The teachers’ union SADTU has instructed its members not to return to work after a high-level meeting between it and the Department of Basic Education collapsed on Saturday.
The 250 000-strong teachers’ union General Secretary Muguena Maluleke said the Basic Education has failed to meet its non-negotiables, which include the provision of Personal Protective Equipment (PPE) for office-based personnel, school-based educators and education support personnel.
Maluleke said SADTU has since advised its members to remain at home until further notice. School Management Teams (SMTs) were scheduled to return to work on Monday, while teachers were expected back on May 18.
“We have taken a decision based on the responsibility we have to ensure that the occupation, education and health safety of workers is important,” said Maluleke in an interview with Inside Education on Monday
“Therefore, we have asked them not to return to work today as the school management team because as far as we understand, the Minister was going to come back to us today and report back in terms of the readiness of the provinces to provide what the Department of Employment and Labour had prescribed as essential requirements, such as the screenings, the masks, the sanitizing and the cleaning of the offices as well as schools. That has not been done.”
Maluleke said the teachers’ union had a moral obligation to advise its members not to return to school until their safety was guaranteed.
“The provinces are not ready and therefore it was going to be an irresponsible act from our side if we let them go back and expose themselves to a possible transmission of the virus, because they would not be protected if they returned today as the delivering of protective equipment among others has not taken place,” said Maluleke.
Government’s guidelines call for schools to reopen in a second phase of recovery, after symptoms and cases of COVID-19 in a province or region have been on the decline for at least two 14-day periods.
Maluleke said as soon as the deliveries of PPEs are done, “we can call the school principals to confirm that the deliveries are done and then the SMTs can go back but not today.”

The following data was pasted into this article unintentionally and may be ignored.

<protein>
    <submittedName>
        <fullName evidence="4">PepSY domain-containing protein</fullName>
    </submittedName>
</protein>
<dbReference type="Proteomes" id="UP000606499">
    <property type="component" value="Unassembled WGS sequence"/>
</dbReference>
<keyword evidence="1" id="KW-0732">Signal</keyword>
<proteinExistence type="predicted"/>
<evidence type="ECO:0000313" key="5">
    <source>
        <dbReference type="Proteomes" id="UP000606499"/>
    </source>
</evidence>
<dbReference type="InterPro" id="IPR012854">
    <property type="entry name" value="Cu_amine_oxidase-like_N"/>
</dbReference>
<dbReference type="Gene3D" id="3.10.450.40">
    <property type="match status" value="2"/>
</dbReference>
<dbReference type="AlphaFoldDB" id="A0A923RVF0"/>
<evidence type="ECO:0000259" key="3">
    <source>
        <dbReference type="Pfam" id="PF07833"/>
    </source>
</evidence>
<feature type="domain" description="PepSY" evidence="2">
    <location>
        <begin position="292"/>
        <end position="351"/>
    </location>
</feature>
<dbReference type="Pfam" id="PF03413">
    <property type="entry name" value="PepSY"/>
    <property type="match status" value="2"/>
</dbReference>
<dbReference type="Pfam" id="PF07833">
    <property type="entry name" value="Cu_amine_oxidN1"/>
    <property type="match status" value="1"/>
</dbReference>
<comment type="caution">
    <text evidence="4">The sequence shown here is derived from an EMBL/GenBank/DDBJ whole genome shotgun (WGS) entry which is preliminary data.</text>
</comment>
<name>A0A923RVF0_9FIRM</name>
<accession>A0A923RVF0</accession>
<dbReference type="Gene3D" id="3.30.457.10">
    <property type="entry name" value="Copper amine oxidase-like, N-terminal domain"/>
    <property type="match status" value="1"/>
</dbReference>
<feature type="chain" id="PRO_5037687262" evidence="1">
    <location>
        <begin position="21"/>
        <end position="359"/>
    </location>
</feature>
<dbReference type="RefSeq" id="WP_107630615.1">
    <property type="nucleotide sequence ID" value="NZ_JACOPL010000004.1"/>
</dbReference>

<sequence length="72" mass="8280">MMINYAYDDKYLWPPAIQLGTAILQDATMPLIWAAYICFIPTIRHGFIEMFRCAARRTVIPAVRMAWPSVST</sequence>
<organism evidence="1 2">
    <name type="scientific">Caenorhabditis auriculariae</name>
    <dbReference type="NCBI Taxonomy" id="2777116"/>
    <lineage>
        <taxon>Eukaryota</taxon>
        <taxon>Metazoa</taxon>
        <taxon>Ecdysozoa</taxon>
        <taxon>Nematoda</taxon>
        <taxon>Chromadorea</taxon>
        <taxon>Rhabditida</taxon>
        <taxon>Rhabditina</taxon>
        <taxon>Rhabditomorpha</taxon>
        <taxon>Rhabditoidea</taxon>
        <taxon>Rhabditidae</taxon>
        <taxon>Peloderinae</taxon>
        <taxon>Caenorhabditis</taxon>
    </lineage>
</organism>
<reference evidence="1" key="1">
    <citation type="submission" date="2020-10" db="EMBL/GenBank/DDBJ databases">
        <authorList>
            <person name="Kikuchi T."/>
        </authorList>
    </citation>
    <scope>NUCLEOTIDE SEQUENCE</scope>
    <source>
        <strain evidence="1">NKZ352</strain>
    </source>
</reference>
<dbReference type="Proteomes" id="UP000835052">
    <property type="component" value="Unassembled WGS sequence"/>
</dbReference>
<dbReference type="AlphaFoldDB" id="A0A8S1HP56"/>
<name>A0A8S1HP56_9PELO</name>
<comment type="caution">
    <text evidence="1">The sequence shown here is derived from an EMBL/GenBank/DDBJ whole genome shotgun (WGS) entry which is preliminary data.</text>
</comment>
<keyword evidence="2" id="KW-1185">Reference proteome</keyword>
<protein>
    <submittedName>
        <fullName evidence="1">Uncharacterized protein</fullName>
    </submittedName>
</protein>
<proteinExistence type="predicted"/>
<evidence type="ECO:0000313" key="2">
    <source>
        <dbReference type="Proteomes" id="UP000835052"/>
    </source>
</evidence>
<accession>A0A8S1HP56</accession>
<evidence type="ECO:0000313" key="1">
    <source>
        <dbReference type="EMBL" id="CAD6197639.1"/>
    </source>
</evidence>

Many teachers in South Africa are scared of going back to school too early, and teachers unions are also cautioning against it.
They also fear for the safety and well-being of students who rely on schools for food, health care, social services and emotional stability
Health experts have warned that even if COVID-19 cases abated, a second wave of infection could arrive with the flu season about to start in a few weeks.
Maluleke said Saturday’s meeting with Basic Education Minister Angie Motshekga reached a deadlock because the department failed to persuade the union that it would deliver on non-negotiables.
“We called a meeting because we were seeing a lot of contradictions from provinces and we were beginning to have fears that at the end of the day, if we don’t intervene and meet with the Minister, we will end up having a chaotic reopening of schools”, said Maluleke.
“We told the Minister that we have taken the decision to ask our members not to return to work until the department gives a clear indication that all is well for SMTs to return,” said Maluleke.
Department’s spokesperson Elijah Mhlanga said the minister met with various stakeholders on Monday to consider various reports on the state of readiness for schools to re-open.
“The Minister of Basic Education Mrs Angie Motshekga
has today held a series of scheduled meetings with stakeholders in the basic
education sector. The purpose of the meetings were to consider the state of
readiness for the reopening of schools,” said Mhlanga.
“The first meeting was that of the Council of Education Ministers (Ministers and MECs). This was followed by another meeting with the leadership of teacher unions. The last session was held with the School Governing Body Associations and the South African Principals Association.
These consultative sessions happened ahead of the Minister’s return to the National Coronavirus Command Council set to take place on Tuesday, May 12. Cabinet is also scheduled to sit on Wednesday where it is expected that the Recovery Plan of the Education Sector will also be discussed.”
Mhlanga said the Minister will brief the media on Thursday on the preparations towards the reopening of schools.
SADTU’s secretariat officer, Xolani Fakude, told eNCA on Monday that Basic Education has not shown any evidence as yet suggesting that it is ready to receive the administration staff at schools.
“It is our very strong view as SADTU that the department has not shown any evidence as yet to suggest that it is ready to receive the first cohort of education workers into the school environment”, said Fakude.
“The disinfecting process of schools and offices has not even reached 25%. It is unlawful to expect workers to report for duty when their safety is not guaranteed.”
Meanwhile, Provincial Departments of Education in KwaZulu Natal and Western Cape have also urged their SMT workers not to return to schools this week.
KZN Education MEC Kwazi Mshengu said the province has opted for teachers not to return to schools yet.
“We have done this in order to allow for the space for the deep cleaning and sanitisation of our schools, which is part of the non-negotiables agreed by all stakeholders in the sector,” said Mshengu.
“This does not mean that the province of KwaZulu-Natal will not be ready for the return of learners on 1st of June. We prioritise at all times the safety of the learners as well as the educators.”
(Compiled Inside Education staff)